TORONTO (Reuters) - Canada’s benchmark stock index edged higher on Tuesday as a jump in oil prices supported energy stocks, while the materials group also advanced, offsetting deep losses for one of the country’s major railway stocks.
The index traded in a narrow range ahead of the Federal Reserve interest rate announcement on Wednesday.
Investors have been “walking on eggshells,” adjusting positions ahead of the Fed announcement, said Ian Nakamoto, director of research at MacDougall, MacDougall & MacTier.
He doesn’t see a lot of “downside” risk for the market while bond yields remain so low.
The Toronto Stock Exchange’s S&P/TSX composite index closed up 13.45 points, or 0.1 percent, at 13,809.44.
It has rallied nearly 20 percent since January, but has been unable to climb back above 14,000.
The materials group, which includes precious and base metals miners and fertilizer companies, added 1.3 percent, led by gold stocks after weaker-than-expected U.S. durable goods data supported gold.
Goldcorp Inc rose 3.3 percent to C$22.18, while Barrick Gold Corp was up 1.4 percent to C$20.78.
The shares of Teck Resources Ltd rose 4.8 percent to C$13.69. The miner reported a surprise quarterly profit as cost-cutting measures and a weak Canadian dollar helped cushion the impact of lower coal and copper prices.
Energy stocks advanced 0.7 percent, including a 1 percent gain for Canadian Natural Resources Ltd to C$38.55, while Encana Corporation jumped 6.9 percent to C$9.65.
U.S. crude futures settled up $1.40, or 3.3 percent, at $44.04 a barrel.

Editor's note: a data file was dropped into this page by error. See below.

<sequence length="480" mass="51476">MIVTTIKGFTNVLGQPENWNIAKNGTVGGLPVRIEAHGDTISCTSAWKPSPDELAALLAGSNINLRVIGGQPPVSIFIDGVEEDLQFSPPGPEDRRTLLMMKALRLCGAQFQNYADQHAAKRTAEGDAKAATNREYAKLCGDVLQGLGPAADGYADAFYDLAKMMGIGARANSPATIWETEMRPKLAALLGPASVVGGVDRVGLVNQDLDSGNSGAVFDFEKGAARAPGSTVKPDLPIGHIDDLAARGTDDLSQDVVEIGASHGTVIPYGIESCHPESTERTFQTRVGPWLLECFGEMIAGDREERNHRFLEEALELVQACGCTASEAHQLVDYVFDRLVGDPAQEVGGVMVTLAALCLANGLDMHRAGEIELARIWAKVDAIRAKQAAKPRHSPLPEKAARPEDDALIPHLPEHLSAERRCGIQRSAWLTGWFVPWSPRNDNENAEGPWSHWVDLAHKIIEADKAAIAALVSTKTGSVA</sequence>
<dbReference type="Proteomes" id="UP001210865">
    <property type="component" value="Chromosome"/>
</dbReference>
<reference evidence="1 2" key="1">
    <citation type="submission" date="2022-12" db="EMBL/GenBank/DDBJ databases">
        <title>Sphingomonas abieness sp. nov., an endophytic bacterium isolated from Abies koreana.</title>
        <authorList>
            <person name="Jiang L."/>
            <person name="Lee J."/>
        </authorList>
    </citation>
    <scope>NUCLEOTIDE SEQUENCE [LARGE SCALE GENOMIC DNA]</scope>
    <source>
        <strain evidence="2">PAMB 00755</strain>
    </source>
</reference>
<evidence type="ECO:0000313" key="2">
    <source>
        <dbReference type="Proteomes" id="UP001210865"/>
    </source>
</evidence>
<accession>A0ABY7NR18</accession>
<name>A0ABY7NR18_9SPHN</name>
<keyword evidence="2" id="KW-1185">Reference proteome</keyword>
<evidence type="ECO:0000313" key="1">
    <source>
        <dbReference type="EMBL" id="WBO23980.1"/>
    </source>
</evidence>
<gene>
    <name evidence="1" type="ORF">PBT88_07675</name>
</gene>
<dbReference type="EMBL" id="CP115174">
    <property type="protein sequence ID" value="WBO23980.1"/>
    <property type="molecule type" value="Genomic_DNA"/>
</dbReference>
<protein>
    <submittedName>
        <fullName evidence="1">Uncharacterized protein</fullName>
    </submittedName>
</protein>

Bombardier Inc rose 10.6 percent to C$1.99. The company said a unit of Nova Scotia-based Chorus Aviation Inc has signed an agreement to buy five CRJ900 aircraft with an option to buy an additional five.
Thomson Reuters Corp rose 1.5 percent to C$52.56 after it reported higher-than-expected quarterly earnings on improved results in its main business of providing news and analytics to financial companies.
However, the shares of Canadian National Railway Co fell 5.1 percent to C$78.57 after the company lowered on Monday its full-year earnings forecast, citing weaker-than-expected freight demand in some markets and a strengthening Canadian dollar.
Husky Energy declined more than 9 percent to C$15.93. The oil and gas producer reported a first-quarter loss on Monday and said it has agreed to sell a partial interest in a package of Canadian midstream energy assets to two Hong Kong-based firms for C$1.7 billion ($1.34 billion) in cash.
Reporting by Fergal Smith; Editing by Bill Trott and James Dalgleish